Last weekend, I spent hours chasing after a single elusive strawberry in Celeste. Over and over again, I kept dying to the toxic muck surrounding my collectible prize. Hundreds of wasted lives, an endless number of fuck-ups, a complete halting of progress. There was only failure, but I was stubborn. I was going to get that fucking strawberry if it was the last thing I did.
Ever remember that classic Rush Hour puzzler, where you had to maneuver cars to escape the gridlock? Swim Out is a little like that, except you're in a pool and you have to navigate people like on floats, kayaks (!) and other swimmers. Very chilled, very pretty and very cheap ($5.40 on the Switch right now, or $US5.99 on Steam).
This is unbanned in Australia, and came out of early access this year. You're welcome.
Days before the game launches out of Early Access, publishers Devolver Digital confirmed that the flaccid, penetrative party game will finally be available in Australia and New Zealand on Steam.
A game about controlling Viking figurines over some spectacular dioaramas. Actions are cooldown based, and the whole thing is designed more like a "living and breathing tabletop" game.
A cutesy rogue-lite about blending an action-RPG with a very different kind of role: being the shopkeeper. It's essentially a management sim that turns into a dungeon crawler at night, blended with some adorable music and pixel art.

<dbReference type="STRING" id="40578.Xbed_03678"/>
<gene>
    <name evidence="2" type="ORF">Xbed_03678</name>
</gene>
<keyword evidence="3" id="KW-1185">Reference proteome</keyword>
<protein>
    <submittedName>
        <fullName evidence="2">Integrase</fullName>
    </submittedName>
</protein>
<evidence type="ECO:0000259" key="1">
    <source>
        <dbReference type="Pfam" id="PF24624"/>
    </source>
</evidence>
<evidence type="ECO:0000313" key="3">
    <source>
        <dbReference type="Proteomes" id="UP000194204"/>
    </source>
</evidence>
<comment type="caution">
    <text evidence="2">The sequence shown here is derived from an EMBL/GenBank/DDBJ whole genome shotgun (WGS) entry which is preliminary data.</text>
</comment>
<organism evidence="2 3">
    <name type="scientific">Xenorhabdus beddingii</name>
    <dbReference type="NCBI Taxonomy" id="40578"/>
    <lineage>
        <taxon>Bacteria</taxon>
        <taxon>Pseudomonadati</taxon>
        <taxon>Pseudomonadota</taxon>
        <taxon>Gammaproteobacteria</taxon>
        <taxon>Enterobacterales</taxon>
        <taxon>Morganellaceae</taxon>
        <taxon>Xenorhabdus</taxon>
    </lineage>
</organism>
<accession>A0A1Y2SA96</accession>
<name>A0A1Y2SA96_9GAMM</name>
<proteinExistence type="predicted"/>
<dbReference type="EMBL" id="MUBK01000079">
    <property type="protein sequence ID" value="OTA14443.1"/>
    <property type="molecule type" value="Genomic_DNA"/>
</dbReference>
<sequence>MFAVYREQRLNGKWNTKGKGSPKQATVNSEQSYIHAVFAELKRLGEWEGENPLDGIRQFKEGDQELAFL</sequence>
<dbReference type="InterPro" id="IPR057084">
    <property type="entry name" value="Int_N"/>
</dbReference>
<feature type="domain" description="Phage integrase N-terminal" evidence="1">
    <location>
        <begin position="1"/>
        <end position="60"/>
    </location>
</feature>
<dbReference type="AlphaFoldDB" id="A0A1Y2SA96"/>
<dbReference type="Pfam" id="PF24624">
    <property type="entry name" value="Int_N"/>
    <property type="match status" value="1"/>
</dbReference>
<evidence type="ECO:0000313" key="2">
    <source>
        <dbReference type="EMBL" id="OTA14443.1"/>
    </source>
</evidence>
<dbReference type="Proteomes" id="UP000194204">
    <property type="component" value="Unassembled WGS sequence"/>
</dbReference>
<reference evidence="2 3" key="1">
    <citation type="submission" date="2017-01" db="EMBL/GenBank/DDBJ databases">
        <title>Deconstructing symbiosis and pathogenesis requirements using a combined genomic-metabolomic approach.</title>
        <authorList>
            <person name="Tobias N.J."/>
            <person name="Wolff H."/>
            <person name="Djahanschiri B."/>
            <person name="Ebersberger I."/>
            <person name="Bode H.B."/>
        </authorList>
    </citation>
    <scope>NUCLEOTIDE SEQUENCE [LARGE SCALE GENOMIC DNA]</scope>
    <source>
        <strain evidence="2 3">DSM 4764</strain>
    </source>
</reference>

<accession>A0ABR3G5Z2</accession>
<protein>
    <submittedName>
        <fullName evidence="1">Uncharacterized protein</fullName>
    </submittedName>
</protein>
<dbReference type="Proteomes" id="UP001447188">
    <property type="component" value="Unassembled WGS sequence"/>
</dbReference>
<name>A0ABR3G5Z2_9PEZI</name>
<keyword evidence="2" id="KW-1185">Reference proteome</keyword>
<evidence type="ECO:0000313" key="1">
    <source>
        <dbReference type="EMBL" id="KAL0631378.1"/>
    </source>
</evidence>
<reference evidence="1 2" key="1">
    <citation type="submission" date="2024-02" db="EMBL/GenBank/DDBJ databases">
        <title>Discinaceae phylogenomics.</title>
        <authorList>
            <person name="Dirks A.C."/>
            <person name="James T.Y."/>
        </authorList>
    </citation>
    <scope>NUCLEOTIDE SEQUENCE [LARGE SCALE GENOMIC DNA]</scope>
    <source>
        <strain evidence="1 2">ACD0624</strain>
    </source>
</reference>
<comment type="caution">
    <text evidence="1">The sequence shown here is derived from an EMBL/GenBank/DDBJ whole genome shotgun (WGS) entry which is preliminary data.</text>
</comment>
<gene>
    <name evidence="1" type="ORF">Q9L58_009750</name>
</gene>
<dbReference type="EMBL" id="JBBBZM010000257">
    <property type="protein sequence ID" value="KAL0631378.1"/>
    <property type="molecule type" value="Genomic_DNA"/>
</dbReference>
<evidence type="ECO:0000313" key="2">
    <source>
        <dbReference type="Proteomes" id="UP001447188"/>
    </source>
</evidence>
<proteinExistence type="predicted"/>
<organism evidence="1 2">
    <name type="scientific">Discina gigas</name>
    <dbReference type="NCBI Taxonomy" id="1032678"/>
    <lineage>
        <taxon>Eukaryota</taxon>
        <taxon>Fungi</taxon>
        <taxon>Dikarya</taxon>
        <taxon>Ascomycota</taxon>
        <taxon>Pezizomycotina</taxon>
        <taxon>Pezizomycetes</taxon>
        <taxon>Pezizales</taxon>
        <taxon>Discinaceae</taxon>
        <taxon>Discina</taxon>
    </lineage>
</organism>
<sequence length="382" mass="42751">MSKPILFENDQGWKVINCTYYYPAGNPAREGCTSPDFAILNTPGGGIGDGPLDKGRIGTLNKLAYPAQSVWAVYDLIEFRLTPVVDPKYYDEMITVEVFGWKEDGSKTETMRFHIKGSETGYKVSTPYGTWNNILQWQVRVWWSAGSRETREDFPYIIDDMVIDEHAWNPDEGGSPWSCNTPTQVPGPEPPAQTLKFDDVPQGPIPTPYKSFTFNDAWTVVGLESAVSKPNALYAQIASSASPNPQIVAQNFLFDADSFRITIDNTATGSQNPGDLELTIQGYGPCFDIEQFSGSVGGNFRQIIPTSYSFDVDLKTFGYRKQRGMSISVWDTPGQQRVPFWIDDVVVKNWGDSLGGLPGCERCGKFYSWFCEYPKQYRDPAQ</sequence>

A game about chasing controlling an American whaling ship, while chasing after Moby Dick. Fantastic art style and very challenging.
A game about exploring a forest as a woodland animal, singing to the other creatures to band them together and solve puzzles. Very pretty game, although can get a little frustrating as it pans out.
Destruction Derby with lawnmowers. Obviously, there's cars and regular vehicles as well, but crashing ride-ons is way more fun.
An episodic narrative adventure set in 1973 about a secret society. Three of the five episodes have been released at the time of writing, so you're looking at around 7 hours gameplay thus far. Worth a look for Life is Strange and fans of Telltale games in general.
Isle of Skye
A digital adaptation of the board game about developing territory and trading with other clans. Shares some similarities with Carcassonne, but with a cooler acquisition mechanic. Each player sets their own prices for the tiles they want, and if nobody buys at that price, you have to forfeit that amount to the house.
It's available on iOS and Android now, and worth a look for anyone who picked up 7 Wonders when the mobile version dropped.
Warhammer: Vermintide 2
Basically a new Left 4 Dead 2 but with lots of hordes of Skaven and Chaos, instead of zombies. Vastly improved from the original Vermintide and highly recommended with friends.
A text-based adventure with robots from the maker of Thomas Was Alone and Volume, Subsurface Circular dropped on the Switch earlier this year. Unsurprisingly, a story about talking to robots going about their daily lives on the commute is a great fit for your own commute. Having touch controls actually makes a huge difference to the gameplay too, so definitely pick this up on the Switch over PC if you have the choice.
A top-down 2D arenashooter that tries to mix the style of Bit Blaster XL with the build depth of Path of Exile. Seriously. The skill tree has over 900 nodes.
Night Dive are the best in the business when it comes to bringing games back from the past. Forsaken came out of absolutely nowhere, but it's wonderful to have it back. It's essentially a 3D shooter in the style of Descent and Terminal Velocity, where you nip through underground tunnels on a hoverbike scavenging for weapons and gear.